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Public arts funding could treble under minister's plans

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Josepha Madigan. Photo: Justin Farrelly

Josepha Madigan. Photo: Justin Farrelly

Josepha Madigan. Photo: Justin Farrelly

Sums allowed for public art are set to as much as treble under plans being developed by Culture Minister Josepha Madigan.

A proposed overhaul of the Government's Per Cent for Art scheme would see art funding for State infrastructure and building projects to be increased to 2pc or 3pc.

There are existing caps on projects over a certain cost limit, but these would also be increased from the current limits.

Famous examples of artworks funded under the scheme include the 'Perpetual Motion' artwork on the N7 outside Naas.

Ms Madigan said she believed art was "crucial to well-being, individually and collectively" and it had been one of her primary goals as minister to boost the scheme. She is to bring a memo to Cabinet with her proposals on increasing the funding allowed in the coming weeks.

Under the current system - which has not been changed in two decades - limits are set at a maximum of 1pc of the overall capital budget of the building project, subject to the various caps.

The board of directors of a new hospital, or school or public building project must ensure that the Per Cent for Art budget has been included in the overall capital budget estimate for the project.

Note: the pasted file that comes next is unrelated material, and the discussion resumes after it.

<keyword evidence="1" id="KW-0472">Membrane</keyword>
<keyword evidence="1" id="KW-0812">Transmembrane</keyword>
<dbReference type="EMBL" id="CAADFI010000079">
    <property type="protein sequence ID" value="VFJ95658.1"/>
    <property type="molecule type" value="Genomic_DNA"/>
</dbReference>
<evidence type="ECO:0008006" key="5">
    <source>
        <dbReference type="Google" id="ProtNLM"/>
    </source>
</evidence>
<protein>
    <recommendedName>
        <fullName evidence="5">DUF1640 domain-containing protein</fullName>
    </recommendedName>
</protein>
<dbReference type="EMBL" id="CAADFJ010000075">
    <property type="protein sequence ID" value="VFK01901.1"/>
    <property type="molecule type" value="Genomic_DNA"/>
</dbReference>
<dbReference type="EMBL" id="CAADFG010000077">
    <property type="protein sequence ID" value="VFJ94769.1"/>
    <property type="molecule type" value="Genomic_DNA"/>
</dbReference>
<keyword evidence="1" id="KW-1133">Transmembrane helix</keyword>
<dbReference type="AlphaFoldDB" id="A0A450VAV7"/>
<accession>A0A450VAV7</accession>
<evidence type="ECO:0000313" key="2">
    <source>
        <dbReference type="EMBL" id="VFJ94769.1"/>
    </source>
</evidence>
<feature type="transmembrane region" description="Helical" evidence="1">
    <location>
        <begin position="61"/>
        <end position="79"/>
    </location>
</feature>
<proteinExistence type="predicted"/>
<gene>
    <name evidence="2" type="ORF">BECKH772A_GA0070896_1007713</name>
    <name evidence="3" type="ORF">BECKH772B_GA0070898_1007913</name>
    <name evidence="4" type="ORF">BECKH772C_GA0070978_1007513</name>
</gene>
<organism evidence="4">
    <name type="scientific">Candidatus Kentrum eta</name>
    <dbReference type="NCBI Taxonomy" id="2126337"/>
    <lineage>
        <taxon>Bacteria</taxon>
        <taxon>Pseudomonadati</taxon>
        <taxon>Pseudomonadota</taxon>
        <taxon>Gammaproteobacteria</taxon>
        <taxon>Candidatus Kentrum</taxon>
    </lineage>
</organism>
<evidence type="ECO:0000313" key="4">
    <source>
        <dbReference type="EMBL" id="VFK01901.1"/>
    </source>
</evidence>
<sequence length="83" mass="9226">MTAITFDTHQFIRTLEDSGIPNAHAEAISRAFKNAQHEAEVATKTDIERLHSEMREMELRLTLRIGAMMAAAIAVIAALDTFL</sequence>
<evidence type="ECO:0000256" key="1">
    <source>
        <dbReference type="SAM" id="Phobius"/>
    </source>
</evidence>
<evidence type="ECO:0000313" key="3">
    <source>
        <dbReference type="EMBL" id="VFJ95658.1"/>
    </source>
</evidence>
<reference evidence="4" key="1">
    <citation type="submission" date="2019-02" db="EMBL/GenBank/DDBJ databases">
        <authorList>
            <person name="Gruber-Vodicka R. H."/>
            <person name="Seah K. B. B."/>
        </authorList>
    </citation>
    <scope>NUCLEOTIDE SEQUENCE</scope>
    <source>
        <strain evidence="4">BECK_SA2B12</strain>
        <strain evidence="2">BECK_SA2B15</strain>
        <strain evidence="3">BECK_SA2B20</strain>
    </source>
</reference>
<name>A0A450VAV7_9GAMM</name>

They have to secure confirmation from the relevant department that the funding will be made available as part of their overall capital estimate. It must be ring-fenced for artworks and not for any other purpose such as an architectural improvement or design feature or landscaping.

Projects worth €2.55m can have a maximum art budget of €25,500, with increased sums for more expensive projects in different price bands subject to caps. The current limit for projects costing in excess of €12.7m is €64,000.

Ms Madigan said she wanted to double the sums allowed in some categories and treble others, and that this would be necessary for the increases to have an impact. She said the precise changes to the price bands had yet to be finalised.

Irish Independent